Magawu complained that no arrangements were made to allow the labour matter to be heard at the correctional centre.
He is also aggrieved that he was not permitted to attend his father’s and niece’s funerals in February last year.
“I was not allowed to pay my last respects to my father, who suffered a heart attack.”
Magawu also indicated that he was not able to complete his studies behind bars.
ANC Frances Baard regional spokesperson Tshepo Louw stated that Magawu’s contract had come to an end. “He is no longer an ANC employee. We don’t want to comment further than that, thank you.”
Magawu’s legal representative in the labour matter, Joel Jood, stated that the head of the Correctional Services centre had made arrangements for the CCMA matter to be heard at the correctional facility on February 3.
“It is not untoward to hold labour hearings at a prison. My client had to make representations in person at all three hearings that he was not able to attend as he was in custody. The matter cannot be made on his behalf or in his absence. On the day of the hearing, the CCMA commissioner indicated that he did not feel comfortable having the hearing take place at the correctional facility and dismissed the case.”
He said that his client would have to make a new application to the CCMA. “There is uncertainty whether my client will be afforded the opportunity to attend the hearing outside the prison grounds, or if the CCMA adjudicator will agree to accommodate the new application at the facility.”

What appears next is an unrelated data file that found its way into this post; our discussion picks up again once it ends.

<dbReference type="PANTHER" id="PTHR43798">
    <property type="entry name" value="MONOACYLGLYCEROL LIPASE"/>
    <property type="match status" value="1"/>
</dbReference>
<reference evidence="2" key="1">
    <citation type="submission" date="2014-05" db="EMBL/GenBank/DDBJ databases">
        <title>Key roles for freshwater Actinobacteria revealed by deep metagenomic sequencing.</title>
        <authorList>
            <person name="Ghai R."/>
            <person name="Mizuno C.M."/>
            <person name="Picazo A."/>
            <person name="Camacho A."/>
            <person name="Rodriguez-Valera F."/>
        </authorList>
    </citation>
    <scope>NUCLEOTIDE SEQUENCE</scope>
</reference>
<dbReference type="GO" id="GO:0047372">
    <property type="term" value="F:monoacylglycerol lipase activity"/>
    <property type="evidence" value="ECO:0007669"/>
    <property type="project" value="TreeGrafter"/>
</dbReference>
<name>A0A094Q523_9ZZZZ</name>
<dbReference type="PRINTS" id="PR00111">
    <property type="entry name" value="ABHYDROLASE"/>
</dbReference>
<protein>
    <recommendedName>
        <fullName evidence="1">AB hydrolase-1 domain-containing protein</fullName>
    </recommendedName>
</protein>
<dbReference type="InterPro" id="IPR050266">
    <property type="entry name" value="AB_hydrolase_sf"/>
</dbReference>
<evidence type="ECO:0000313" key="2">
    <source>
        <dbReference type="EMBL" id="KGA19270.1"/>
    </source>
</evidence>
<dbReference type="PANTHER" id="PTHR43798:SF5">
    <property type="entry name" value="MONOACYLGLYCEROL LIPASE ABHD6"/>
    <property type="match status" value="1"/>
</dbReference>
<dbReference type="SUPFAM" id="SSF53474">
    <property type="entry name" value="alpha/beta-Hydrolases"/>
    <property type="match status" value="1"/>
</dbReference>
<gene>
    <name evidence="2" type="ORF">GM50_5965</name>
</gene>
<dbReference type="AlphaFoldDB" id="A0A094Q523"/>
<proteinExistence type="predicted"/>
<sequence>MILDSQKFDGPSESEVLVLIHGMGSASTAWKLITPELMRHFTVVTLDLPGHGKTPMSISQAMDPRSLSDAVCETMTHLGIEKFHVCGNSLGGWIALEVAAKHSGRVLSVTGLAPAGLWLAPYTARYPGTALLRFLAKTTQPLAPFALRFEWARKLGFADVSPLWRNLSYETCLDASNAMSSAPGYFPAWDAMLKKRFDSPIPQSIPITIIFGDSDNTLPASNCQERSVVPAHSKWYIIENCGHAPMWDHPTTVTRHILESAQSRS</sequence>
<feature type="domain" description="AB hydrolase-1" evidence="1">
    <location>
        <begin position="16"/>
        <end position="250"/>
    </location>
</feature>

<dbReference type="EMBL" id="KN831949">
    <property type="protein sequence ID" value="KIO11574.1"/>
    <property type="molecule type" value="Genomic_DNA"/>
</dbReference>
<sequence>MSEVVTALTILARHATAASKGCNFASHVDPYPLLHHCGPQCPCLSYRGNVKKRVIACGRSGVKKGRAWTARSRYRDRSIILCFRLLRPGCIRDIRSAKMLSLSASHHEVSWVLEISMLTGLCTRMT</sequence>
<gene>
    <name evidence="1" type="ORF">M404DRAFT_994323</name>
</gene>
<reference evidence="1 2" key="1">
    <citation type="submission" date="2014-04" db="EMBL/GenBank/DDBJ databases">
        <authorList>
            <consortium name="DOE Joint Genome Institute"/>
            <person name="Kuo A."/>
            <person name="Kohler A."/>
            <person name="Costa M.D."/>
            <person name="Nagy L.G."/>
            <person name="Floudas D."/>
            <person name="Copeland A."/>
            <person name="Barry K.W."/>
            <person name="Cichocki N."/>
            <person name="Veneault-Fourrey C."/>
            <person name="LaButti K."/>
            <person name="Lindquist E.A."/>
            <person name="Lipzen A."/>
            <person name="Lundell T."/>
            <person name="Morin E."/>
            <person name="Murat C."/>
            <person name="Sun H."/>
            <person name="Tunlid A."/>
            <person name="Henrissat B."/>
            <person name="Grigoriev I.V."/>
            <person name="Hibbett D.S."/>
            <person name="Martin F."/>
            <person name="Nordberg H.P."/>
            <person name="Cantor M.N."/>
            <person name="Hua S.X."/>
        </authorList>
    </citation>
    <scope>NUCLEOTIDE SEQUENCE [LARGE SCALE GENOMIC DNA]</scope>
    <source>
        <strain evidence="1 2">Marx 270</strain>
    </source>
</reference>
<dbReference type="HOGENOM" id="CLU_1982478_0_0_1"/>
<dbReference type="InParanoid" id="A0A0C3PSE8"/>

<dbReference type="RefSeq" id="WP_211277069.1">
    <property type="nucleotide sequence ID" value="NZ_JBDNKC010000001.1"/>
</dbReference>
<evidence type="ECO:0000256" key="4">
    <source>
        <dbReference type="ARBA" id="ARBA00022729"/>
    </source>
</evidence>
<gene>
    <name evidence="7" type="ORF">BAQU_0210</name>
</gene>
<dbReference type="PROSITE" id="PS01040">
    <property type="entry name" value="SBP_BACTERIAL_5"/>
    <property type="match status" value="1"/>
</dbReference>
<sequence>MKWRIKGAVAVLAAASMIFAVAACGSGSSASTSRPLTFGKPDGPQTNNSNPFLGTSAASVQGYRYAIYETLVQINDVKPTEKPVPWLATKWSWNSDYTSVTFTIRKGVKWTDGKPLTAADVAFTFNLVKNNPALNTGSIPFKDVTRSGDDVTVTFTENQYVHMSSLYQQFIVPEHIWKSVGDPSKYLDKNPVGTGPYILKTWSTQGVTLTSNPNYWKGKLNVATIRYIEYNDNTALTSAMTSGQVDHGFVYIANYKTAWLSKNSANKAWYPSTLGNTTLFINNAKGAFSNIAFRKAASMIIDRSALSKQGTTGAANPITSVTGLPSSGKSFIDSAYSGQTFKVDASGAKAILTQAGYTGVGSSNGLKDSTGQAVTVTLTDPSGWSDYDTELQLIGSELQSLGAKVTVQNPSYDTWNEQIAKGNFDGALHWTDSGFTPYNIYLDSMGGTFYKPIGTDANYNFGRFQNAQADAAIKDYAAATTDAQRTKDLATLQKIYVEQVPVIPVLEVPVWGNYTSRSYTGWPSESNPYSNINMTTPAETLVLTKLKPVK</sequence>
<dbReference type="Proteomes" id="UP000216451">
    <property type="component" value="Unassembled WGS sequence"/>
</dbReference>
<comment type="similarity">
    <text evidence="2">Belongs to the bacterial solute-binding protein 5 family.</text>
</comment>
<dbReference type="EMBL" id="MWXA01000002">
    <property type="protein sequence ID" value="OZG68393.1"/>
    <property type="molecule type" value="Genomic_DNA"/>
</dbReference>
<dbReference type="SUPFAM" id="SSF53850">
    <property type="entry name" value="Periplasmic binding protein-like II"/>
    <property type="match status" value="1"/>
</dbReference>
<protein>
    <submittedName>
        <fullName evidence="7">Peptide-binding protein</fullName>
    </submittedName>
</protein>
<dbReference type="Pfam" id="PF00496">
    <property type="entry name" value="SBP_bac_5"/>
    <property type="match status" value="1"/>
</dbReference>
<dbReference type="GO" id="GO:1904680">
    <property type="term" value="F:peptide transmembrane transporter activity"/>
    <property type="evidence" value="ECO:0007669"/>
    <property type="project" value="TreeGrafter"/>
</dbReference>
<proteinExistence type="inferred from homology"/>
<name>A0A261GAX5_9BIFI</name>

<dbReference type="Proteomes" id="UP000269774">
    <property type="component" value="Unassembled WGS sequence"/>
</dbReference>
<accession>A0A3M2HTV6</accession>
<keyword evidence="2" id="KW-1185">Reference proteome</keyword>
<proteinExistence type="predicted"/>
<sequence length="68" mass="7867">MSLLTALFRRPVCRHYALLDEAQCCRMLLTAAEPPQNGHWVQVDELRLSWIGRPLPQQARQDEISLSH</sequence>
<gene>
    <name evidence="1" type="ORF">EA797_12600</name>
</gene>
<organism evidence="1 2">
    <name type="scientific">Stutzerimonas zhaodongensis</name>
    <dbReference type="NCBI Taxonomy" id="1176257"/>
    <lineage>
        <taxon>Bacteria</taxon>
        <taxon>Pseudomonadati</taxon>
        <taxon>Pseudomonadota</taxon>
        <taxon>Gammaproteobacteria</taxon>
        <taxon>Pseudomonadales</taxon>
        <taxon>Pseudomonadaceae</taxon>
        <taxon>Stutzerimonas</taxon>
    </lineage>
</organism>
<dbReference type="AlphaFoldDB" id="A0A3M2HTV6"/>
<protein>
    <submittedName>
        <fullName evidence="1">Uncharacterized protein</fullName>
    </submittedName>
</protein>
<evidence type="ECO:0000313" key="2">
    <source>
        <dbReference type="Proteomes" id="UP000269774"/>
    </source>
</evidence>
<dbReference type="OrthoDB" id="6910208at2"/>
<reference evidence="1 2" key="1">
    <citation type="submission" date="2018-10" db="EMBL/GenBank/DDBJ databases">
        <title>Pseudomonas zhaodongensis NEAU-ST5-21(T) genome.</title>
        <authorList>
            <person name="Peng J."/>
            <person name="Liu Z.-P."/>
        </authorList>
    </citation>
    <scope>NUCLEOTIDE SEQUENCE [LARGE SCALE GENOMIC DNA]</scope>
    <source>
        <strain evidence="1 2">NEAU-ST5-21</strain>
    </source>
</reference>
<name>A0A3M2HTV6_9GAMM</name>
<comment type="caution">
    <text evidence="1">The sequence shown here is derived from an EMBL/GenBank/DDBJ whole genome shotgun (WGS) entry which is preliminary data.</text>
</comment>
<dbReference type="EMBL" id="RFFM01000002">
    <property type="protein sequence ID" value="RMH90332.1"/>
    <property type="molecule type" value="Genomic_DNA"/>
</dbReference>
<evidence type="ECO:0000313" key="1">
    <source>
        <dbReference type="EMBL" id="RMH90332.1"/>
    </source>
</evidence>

The CCMA had not responded to media enquiries at the time of going to press.
The acting deputy regional commissioner of the Department of Correctional Services in the Free State and Northern Cape region, Gustav Wilson, pointed out that while it was not normal practise to accommodate CCMA hearings at correctional centres, a concession was made to assist the inmate.
“The correctional centre took the initiative to assist as challenges were experienced with the police to collect and transport the detainee, who was awaiting trial, to the CCMA hearing. Sentenced inmates are permitted to attend CCMA hearings under the care of Correctional Services. Remand detainees (awaiting trial prisoners) are permitted to attend such hearings under the care of the SAPS. If inmates are outside the prison grounds or released from the correctional facility, it is upon themselves to attend CCMA hearings,” said Wilson.
He indicated that visitors entering any correctional centre were subject to standard security procedures, including the searching of the visitors and items, the escorting of visitors into the correctional centre and the provision of direct supervision by correctional officials during the visit.
Wilson added that sentenced offenders who fulfilled the requirements to attend burials were transported to burials by the Department of Correctional Services.
“Approval is only granted to attend burials of close relatives, if the offender qualifies. Approval is not granted for offenders to attend events such as weddings, births or the unveiling of tombstones.”
He explained that the police had to grant approval for the attendance of remand detainees at burials. “The remand detainee will apply to the SAPS and it will be dealt with within the prescripts and criteria as set out by the delegated authority in the SAPS.”